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Fantazm Jazz Compass JC 1011 (2005)

John La Barbera Big Band

By Martin Z. Kasdan, Jr.

When a locally based artist records on the West Coast and is nominated for a Grammy, the distinction between "local" and "national" tends to crumble. The new John La Barbera Big Band album, Fantazm, is a worthy successor to the Grammy-nominated On the Wild Side. The core personnel is the same, featuring John's talented brothers Pat on saxophones and Joe on drums. They are joined by fellow Joe LaBarbera Quintet members Bill Cunliffe on piano and Hammond B3 Organ, Tom Warrington on bass and Clay Jenkins on trumpet. There are six reed players, four trumpeters and five trombonists, plus percussionist Scott Breadman and, on two cuts, guitarist Larry Koonse. As on John La Barbera's first album, there is a sense throughout that the big band is a vehicle to add color and, at times, power to the quintet, rather than existing as a means for showing off the leader's undisputed arranging skills. Stated differently, this recording is about the music and the arrangements serve the music rather than the other way around.

Of the eight selections on Fantazm, three are originals and the others represent a cross section of writing talent ranging from Duke Ellington (composer of the title song) , to John's saxophonist brother, Pat ("Yours Or Mine Or Blues") to the team of David Raksin and Johnny Mercer ("My Love and I" [Love Theme from Apache]). The album opens with Woody Shaw's "Moontrane," a composition I first heard on Larry Young's Unity album some 35 years ago and it is intriguing to hear how Young's organ lines are carried by the big band. Cunliffe switches from piano to organ for the next song, "Pythodd Fellows," which has a swinging feel reminiscent of some of Jimmy Smith's recordings with Oliver Nelson back in the `60s. "Over F," another original, utilizes percussion and traps to convey the sensuous buoyancy of Carnival in Brazil. "My Love and I" is a showcase for Pat's warm and romantic tenor.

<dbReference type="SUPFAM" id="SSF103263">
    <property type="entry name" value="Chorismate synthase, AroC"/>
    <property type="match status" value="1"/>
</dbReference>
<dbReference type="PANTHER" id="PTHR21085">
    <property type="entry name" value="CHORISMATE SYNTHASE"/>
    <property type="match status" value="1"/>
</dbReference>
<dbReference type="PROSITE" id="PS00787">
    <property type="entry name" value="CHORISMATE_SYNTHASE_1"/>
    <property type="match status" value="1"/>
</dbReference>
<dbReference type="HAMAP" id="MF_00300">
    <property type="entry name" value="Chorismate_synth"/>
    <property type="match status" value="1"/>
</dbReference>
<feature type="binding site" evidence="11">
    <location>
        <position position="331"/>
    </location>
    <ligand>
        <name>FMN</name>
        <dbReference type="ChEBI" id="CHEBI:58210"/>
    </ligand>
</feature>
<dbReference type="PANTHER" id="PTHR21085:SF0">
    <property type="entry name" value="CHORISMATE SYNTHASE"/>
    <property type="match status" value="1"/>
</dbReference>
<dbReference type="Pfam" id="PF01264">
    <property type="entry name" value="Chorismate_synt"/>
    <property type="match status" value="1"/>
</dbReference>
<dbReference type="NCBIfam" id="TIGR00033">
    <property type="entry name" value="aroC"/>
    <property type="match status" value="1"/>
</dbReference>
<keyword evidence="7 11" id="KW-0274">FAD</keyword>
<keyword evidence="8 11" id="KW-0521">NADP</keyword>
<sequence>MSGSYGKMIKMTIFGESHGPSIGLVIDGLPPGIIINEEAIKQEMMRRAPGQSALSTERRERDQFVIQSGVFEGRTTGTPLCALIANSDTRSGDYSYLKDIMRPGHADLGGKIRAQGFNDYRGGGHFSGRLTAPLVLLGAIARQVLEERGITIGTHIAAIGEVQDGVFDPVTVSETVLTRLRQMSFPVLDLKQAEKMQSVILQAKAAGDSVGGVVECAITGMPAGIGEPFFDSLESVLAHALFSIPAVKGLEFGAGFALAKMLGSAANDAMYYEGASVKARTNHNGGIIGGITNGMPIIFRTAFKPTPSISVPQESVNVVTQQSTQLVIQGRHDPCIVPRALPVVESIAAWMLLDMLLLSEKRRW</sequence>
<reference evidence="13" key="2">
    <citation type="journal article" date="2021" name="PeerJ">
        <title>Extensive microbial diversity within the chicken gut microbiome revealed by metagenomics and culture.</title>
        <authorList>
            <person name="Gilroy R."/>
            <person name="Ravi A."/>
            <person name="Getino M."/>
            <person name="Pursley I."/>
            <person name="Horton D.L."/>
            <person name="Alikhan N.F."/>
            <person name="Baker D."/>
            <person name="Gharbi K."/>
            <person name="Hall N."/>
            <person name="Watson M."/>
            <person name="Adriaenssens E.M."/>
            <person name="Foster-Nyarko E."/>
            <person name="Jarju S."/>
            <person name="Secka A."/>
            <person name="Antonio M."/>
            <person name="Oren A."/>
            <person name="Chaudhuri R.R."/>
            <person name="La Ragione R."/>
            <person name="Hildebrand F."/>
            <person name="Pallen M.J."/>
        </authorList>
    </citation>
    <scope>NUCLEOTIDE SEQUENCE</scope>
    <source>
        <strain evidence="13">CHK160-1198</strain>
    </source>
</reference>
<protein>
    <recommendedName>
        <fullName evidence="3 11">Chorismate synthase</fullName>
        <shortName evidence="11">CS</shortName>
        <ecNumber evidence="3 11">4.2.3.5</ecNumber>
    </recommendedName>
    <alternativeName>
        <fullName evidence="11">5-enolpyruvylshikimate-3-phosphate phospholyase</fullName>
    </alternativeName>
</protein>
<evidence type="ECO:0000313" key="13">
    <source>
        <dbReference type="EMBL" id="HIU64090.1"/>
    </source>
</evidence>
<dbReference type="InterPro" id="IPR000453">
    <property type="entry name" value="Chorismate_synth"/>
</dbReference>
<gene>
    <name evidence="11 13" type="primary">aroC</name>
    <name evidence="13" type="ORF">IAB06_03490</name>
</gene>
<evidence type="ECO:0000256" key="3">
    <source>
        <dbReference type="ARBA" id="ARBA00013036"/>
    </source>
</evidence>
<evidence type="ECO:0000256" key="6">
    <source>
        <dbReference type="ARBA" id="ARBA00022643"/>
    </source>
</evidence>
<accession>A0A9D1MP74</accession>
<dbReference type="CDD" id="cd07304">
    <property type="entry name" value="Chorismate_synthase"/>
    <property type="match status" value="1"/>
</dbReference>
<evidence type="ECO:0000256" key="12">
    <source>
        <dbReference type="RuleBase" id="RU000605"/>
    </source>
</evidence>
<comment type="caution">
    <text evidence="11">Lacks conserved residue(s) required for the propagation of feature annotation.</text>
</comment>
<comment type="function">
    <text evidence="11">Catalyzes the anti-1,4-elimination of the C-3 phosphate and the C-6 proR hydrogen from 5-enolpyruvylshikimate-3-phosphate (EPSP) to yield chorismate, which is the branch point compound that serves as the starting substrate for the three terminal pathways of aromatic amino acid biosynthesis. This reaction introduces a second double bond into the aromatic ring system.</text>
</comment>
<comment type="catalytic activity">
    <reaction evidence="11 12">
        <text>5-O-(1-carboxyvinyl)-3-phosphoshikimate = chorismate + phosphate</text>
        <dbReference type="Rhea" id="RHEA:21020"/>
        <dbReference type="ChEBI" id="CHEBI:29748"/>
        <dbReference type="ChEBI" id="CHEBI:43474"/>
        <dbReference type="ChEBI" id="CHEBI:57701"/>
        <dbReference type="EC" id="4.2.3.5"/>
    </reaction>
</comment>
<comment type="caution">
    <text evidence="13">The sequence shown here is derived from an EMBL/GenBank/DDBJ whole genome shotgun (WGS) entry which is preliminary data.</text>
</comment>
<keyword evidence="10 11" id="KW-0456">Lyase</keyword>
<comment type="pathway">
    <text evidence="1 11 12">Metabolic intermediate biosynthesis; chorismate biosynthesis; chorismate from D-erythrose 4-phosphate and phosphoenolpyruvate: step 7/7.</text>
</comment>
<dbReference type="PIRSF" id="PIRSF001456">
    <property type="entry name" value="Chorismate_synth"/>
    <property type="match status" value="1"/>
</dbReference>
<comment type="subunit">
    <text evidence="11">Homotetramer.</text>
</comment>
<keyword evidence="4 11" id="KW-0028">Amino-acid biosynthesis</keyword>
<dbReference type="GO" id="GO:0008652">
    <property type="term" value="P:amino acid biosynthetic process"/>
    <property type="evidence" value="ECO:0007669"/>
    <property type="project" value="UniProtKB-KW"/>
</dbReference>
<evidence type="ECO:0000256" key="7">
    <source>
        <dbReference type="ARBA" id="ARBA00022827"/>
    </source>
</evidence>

Louisville audiences were treated to "sneak previews" of the next two songs, John's "Zin Zak" and Pat's "Yours Or Mine Or Blues" when they were performed by the University of Louisville's Jazz Ensemble I at the University's 2005 Jazz Week back in February. As performed on the CD, the band swings its collective tail off on "Yours or Mine or Blues," while playing with delicacy and restraint on "Zin Zak." This latter song, a waltz with an attitude, is dedicated to John's friend and attorney, Joseph Zynczak, who passed away in June of 2004. The title piece, "Fantazm," comes across as a sophisticated cousin to the better-known "Caravan," with exotic horn lines and Joe playing primarily on the tom toms during several segments, augmented by the colorful percussion of Scott Breadman. The closing piece, "Kyrie," utilizes a funk backbeat and is a showcase for the trumpet section and especially soloist Wayne Bergeron.

Throughout this recording, as on his previous CD, John La Barbera exhibits a combination of skill and taste. Where some arrangers seem to try to show off all their abilities by throwing all the tricks in the book at the listener, La Barbera seems to be more concerned with allowing the compositions to shine through. If there is justice in the music world, Fantazm should join its predecessor as a Grammy nominee and, just maybe, will grab the gold.